Moving on

Sewing was my first love and my first baby steps toward authenticity as I chose fabrics and tailored my own clothing. Sewing opened the doors to building my business making custom canvas for boats. That was thirty six years ago.

Each step along the way has been empowering, from renting my first storefront in downtown Ballard and hiring my first employee, to walking the docks gathering ideas and information. How was that sailcover created from two dimensional measurements? Which direction do the seams run on that boat cover? How did they get that dodger so smooth??

Without giving it a name, I developed a methodology of patterning, cutting and taping around various boat parts like wrapping a present. I became bold about tackling new projects and, as my staff grew, busy measuring, ordering materials, planning.

There were so many firsts. My first bookkeeping efforts with a “Dome” accounting notebook, then later, careful entries into a twelve column ledger. I fired my first employee (painful, humbling). I began asking for 50% deposits before beginning work. I remember clearly the first customer I asked (all boldness!) for a $100 deposit and my wild eyes when he opened his wallet and handed me a 100 dollar bill. I hardly knew what to say.

Repeat business and word of mouth grew my company and me at a rapid pace. It was my lifeline, my best friend, my child. I wore hats I had never imagined: sales person, manager, minister (employee woes!). I led meetings, made and met forecasts and made plenty of mistakes with many people watching.

I never dreamed my sewing would become so large, so sculptural. So lucrative.

And yet, now, I am preparing to say goodbye to this long term relationship, the longest I have ever had. Memories crawl out of corners and surprise me like those spiders who weave webs overnight. I try to move through them slowly so as to catch the morning light lingering in their dew drops. Some days, sadness and tears erupt to random tunes on the radio. Today, it was “Angel” by Sarah McLachlan. I didn’t realize until last night: I am grieving.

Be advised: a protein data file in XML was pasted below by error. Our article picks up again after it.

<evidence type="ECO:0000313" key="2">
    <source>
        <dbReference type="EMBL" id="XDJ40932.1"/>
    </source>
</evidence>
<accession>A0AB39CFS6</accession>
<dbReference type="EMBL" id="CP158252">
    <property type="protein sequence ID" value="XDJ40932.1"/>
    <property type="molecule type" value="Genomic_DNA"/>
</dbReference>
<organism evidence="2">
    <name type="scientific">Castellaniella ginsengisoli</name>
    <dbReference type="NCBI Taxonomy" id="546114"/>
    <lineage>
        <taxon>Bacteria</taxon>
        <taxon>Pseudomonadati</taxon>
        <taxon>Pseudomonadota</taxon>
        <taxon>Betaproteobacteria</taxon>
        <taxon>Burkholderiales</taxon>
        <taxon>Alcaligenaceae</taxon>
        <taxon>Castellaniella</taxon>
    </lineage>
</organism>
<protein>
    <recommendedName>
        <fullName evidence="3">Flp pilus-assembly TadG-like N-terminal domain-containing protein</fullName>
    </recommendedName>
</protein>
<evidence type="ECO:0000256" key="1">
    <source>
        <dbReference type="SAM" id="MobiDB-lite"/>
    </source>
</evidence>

Our memories shape us as surely as a chisel carves a figurehead. So, also, does time wear away the edges and soften them. Grief carries the gift of remembrance. And the gift of gratitude. I have been held so dearly by this work of mine. The time has come to part.

11 Thoughts

  1. Jeanne, this is a wonderful post, a beautiful tribute to the work you have given so much too and that in turn gave you a livelihood and so much more…I felt the grief as I read, it made me smile and it made me cry. ❤ ❤ ❤

  2. 36 years…. since before I was born! I have many lovely memories of your ballard shop… that front bay window that you always had treasures in for me to explore… the smell of the canvas, the thump of those huge bolts of fabric, the whir of the machines, the smell of the heat knife, the THWACK of the grommet setters…..
    I am so proud of you for taking this huge step… for being so brave…
    hugs to you… and so glad I get to see you in a few days

  3. If I recall correctly, the literal meaning of the Greek word ‘nostalgia’, is something like ‘memory sickness’. These days, it mostly has more positive connotations, but we can still certainly have mixed emotions as we ponder our past.

  4. Just beautiful. My wise mother in law used to tell me “When God closes a door, he opens a window”. I wondcurtains the curtains will look like on your new window?

  5. I’m having a tough time myself deciding what to let go of and what to truly pursue. I’m anxious to hear your story of sorting it out someday in hopes that it will help guide me. I have way too many things going on in my head these days!

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